Models A and C always keep in the acceptable level when the CCD camera number increases. But Model B cannot converge to a satisfactory level. Since Model A possesses more equations in translation motion estimation, it is not surprisingly less relative errors are found. While Model B owns less equation, the relative error becomes larger. In the single point case, for the 1×155 single row arrangement, it is clear that the relative error of Model A is the best, Model C is next, and Model B is the worst.

2)

It has been shown that the errors decrease quickly when the number of points increases [28]. When the number of test points increases to 50, it appears that the relative error of Model A is not the minimum any more. Considering the case with the 1×155 single row arrangement, the relative error of Model C, 0.46%, becomes better than that of Model A, 0.51%. Nevertheless, Model B is still the worst.

3)

The two relative error curves for Models A and C exhibit interesting variations when the number of test points increases. The intersection point of these two relative error curves are about at 1×29 and 1×70 for the cases of a single point and 5 points, respectively. But when the test point number reaches fifty, it is noted that the intersection point does not exist. This interesting phenomenon clearly indicates the relative error of Model C is close to that of Model A in most situations.

5.1.2. Computational efficiency

Since the dimensions of image matrix and optical flow vector in those three models vary with the CCD camera number of the single row SPCE, their executing times will be different. Table 1 lists the elapsed time per running of the different configurations of single row SPCE using those three models for the fifty 3D test points. The minimum elapsed time is Model B since it has less constraint equations, Model C is next, and Model A is the worst.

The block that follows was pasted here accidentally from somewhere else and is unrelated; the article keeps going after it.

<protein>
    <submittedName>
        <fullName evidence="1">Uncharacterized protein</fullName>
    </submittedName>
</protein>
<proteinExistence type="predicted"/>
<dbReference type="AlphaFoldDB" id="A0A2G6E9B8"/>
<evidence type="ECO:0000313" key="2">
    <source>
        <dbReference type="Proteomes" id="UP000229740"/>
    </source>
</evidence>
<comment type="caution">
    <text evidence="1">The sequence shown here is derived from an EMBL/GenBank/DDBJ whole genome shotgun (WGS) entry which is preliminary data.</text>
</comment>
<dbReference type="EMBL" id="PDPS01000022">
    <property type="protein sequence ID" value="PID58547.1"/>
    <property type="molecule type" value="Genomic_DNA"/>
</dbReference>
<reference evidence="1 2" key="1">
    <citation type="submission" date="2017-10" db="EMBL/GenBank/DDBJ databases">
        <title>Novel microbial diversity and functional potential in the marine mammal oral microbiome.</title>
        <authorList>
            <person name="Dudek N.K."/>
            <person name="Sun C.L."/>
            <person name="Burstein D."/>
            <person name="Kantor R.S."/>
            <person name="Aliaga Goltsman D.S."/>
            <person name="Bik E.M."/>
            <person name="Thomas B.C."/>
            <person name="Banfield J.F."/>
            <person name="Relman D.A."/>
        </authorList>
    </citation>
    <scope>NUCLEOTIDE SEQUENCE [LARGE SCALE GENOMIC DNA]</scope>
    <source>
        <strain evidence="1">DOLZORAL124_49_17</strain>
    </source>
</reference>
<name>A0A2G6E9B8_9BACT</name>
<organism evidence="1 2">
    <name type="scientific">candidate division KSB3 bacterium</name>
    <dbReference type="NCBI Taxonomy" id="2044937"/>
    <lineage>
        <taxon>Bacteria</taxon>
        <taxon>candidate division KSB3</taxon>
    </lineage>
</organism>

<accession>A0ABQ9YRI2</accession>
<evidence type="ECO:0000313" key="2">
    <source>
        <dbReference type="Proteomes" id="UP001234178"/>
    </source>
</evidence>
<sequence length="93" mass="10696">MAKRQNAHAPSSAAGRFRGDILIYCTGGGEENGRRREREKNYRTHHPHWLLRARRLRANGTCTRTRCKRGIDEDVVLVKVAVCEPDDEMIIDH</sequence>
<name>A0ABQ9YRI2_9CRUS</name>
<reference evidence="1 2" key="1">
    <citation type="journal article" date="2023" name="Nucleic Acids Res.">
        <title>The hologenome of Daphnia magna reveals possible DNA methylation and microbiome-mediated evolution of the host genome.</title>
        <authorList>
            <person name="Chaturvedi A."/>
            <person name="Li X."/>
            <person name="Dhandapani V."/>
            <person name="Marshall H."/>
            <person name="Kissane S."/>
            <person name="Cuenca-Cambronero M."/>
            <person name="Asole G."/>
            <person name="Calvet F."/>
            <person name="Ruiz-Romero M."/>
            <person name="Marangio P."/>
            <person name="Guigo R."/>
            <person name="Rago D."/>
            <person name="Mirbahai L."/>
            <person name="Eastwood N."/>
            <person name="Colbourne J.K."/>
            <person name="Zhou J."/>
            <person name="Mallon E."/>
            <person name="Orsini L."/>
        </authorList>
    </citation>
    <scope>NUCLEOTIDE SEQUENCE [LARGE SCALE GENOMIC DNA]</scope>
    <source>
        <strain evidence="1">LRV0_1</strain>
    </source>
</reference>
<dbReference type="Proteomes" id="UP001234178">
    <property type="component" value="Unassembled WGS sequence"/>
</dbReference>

However, if we set a base with Model B, Fig. 6 demonstrates comparison of the ratios of the elapsed time of Models A and C to Model B versus the CCD camera number. The ratios of the elapsed time of Model A to Model B in 1×5, 1×75, and 1×155 are 1.85, 24.35, and 58.25, while the ratios of Model C to Model B are 1.14, 1.19 and 1.05. When the CCD number increases, the ratio of Model C to Model B becomes near constant, which is independent with the CCD amount. But the ratio of Model A to Model B turns to be an oblique curve varying with the CCD amount. In General, the executing time is directly related to the dimensions of image matrix and optical flow vector. Therefore, when the CCD camera number becomes large, in terms of elapsed time it is very obviously that Model B is the best, Model C, close to Model B, is next, and Model A is the worst.

To sum up, from the above comparison on the accuracy and computation efficiency of the single row SPCE with fifty points depicted in Figs. 5 and 6, although Model B has the best computation efficiency, its performance is the worst. While Model A owns best performance only limited in fewer test points, and its computation efficiency is the worst. Therefore, it can be concluded that Model C is the better choice among those three models.

5.2. Variations of Noise Levels

According to previous examination, Model C appears to be the best motion model in noise-resistance capability. Hence Model C is selected for further investigation for motion recovery of the ego-translation movement. Table 2 lists the relative errors for single-row SPCE arrangements under the effect of different noise levels. Promising performance in terms of noise immunity using multiple CCD cameras arranged in single-row SPCE configurations is clearly demonstrated.

For different CCD numbers of the single row SPCE from 1×3 to 1×25, when the variance of noise increases from 1 to 100, the relative error for motion estimation of the ego-translation is enhanced by 10 times in average. This trend is reasonable, because the variance of the noise is proportional to the square of the corresponding component.